The documentary barely skims the surface of the way we raise our young athletes and the culture surrounding youth athletics. Digging into the business side of youth athletics, you are far less likely to find people willing to sit on camera and tell stories. Coaches are not going to acknowledge they push players to dangerous physical limits chasing wins, accolades, raises, and promotions. Agents are not likely to tell stories of giving cash and gifts to promising young athletes to gain access and future clients. Recruiters and staff for college programs do not willingly describe the methods used to sell kids on attending their school.
What we use to entice young athletes is exposure to and the promise of luxury. We give them a glimpse of life where money is gifted for great performance; where access to cars and clothes and electronics is the pay off for their hard work. In essence, we teach them to consider material possession as evidence of status and achievement. This is a terrible form of exploitation as we simultaneously allow adults to use the kids for profit while not paying them for their services or providing any meaningful education.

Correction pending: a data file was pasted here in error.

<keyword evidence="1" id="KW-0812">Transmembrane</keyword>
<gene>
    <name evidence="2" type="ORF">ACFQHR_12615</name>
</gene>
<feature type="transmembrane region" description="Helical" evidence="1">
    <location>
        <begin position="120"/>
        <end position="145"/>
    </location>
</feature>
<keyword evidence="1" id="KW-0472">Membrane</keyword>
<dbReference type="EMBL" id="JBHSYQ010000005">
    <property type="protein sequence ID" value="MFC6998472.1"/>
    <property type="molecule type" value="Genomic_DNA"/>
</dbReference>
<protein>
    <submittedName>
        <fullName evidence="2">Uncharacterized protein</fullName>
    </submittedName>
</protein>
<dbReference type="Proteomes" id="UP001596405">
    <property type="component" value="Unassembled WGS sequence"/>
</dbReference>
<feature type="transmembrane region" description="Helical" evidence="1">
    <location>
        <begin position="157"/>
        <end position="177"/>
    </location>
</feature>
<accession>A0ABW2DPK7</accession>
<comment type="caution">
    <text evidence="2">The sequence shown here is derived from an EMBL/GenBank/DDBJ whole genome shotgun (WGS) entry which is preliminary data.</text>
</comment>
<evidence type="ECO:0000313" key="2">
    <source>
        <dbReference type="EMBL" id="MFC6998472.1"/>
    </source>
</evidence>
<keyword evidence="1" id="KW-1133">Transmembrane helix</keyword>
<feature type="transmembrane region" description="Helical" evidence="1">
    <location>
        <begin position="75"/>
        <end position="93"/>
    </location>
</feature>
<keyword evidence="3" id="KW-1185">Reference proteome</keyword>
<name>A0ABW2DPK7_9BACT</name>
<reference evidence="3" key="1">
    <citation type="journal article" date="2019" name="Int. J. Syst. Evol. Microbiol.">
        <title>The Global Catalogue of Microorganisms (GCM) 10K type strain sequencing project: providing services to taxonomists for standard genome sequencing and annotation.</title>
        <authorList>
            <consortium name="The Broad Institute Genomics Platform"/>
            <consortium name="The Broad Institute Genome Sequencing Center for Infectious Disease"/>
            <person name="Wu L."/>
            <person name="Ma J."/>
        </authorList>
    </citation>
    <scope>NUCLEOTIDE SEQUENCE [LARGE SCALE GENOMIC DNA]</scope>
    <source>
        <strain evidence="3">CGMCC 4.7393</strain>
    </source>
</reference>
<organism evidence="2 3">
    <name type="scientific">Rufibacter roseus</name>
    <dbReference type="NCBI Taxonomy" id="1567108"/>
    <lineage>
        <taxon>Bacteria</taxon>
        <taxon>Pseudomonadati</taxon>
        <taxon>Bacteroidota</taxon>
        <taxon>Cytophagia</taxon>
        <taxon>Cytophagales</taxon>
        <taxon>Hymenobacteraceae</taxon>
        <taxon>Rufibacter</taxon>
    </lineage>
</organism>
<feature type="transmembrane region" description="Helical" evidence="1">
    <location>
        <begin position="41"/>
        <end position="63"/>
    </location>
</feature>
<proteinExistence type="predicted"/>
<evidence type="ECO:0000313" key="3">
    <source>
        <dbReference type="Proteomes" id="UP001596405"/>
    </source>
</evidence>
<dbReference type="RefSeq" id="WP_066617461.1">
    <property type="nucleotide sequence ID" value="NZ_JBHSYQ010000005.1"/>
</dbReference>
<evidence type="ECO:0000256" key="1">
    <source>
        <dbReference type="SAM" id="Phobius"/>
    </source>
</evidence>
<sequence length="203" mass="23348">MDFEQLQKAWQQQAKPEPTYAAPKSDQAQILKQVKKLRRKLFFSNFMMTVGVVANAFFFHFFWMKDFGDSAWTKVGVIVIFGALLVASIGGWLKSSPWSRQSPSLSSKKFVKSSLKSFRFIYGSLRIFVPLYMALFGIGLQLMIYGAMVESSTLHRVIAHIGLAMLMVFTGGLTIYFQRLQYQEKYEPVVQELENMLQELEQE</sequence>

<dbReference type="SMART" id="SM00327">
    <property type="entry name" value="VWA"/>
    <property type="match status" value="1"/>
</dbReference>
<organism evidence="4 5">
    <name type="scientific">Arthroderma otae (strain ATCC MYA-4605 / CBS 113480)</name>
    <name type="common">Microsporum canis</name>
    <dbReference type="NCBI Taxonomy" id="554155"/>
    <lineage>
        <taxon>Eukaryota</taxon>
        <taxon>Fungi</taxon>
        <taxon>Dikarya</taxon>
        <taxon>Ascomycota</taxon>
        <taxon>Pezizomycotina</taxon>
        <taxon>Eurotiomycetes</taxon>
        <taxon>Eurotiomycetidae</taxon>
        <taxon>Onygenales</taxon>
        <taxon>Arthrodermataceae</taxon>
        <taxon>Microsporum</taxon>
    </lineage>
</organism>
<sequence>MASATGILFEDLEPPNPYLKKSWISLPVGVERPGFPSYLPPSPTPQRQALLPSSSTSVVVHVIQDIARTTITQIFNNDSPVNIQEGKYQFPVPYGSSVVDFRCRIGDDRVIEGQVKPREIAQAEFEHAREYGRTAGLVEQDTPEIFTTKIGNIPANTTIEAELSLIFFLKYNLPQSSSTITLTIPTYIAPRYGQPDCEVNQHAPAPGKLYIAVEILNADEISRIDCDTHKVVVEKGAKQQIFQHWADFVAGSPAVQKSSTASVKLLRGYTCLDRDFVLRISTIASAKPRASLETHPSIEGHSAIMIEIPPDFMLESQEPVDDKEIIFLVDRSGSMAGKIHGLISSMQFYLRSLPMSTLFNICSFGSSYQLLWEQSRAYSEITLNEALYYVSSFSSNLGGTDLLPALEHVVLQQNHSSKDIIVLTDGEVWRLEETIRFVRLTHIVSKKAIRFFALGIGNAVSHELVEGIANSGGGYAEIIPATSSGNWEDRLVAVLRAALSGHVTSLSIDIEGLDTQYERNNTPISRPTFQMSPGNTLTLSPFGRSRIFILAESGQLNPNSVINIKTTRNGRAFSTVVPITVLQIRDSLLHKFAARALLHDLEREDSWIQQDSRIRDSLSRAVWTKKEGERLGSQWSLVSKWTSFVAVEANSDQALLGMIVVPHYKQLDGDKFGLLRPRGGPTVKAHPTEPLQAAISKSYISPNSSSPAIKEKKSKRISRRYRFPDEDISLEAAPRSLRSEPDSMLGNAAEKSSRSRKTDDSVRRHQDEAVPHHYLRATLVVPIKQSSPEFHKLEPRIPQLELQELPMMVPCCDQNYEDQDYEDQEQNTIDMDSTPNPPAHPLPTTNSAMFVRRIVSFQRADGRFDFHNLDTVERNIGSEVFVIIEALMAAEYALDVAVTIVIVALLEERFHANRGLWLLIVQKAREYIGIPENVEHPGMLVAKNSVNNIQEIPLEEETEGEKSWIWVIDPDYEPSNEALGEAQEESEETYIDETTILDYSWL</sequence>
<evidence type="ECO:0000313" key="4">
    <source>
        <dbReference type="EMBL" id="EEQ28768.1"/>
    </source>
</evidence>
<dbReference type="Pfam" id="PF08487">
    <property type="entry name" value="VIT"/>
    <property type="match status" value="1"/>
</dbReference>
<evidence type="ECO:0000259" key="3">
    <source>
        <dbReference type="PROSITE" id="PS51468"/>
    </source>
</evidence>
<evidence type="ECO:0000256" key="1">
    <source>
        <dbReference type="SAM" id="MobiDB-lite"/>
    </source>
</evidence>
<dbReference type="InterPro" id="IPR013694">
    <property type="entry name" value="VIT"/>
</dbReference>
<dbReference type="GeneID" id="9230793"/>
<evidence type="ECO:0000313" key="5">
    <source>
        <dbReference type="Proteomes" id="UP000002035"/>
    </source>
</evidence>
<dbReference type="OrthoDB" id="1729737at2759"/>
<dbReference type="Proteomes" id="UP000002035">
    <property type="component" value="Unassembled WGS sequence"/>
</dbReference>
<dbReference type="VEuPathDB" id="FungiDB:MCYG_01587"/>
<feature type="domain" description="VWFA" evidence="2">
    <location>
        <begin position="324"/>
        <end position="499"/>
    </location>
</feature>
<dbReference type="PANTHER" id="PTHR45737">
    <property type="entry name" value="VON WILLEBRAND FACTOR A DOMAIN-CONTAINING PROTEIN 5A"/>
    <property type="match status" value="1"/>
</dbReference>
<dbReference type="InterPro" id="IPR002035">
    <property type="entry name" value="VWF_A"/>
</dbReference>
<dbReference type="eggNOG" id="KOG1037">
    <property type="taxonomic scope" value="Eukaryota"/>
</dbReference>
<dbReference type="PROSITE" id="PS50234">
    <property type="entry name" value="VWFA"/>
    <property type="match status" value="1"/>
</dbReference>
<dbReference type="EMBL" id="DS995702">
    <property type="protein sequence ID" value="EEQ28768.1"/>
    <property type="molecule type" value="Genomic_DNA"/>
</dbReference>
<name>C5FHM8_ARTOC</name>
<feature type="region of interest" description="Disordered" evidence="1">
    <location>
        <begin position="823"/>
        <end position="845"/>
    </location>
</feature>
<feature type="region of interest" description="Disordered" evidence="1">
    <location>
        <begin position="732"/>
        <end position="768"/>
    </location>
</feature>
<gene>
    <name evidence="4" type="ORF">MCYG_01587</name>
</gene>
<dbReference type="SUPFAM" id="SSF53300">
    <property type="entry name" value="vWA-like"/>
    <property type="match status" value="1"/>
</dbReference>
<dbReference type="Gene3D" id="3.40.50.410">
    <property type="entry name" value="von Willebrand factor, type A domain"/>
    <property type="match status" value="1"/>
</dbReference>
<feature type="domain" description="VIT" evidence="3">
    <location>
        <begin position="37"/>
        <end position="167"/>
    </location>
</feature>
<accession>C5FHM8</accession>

The scam that is scholarships for athletic services is also avoiding in Broke. We continue to accept the idea that colleges should be able to use athletes to fill stadiums, sell apparel, and sign billion-dollar television contracts without paying the athletes. The pretext for this scam is that we are offering the athletes a free college education. Setting aside that argument, we should be asking what value that education is if so many professional athletes, who received this benefit, appear to have learned nothing of smart financial management. Few professional athletes chose collegiate academic curriculum with the intent of developing a particular knowledge and skill set. Several major in a media-related program with the vague notion of a broadcasting career later in life. Very few will achieve that. What Broke might have asked is what could colleges be doing to remedy this problem; how can we develop education programs for athletes at a younger age to educate them against the pitfalls of excessive consumer spending?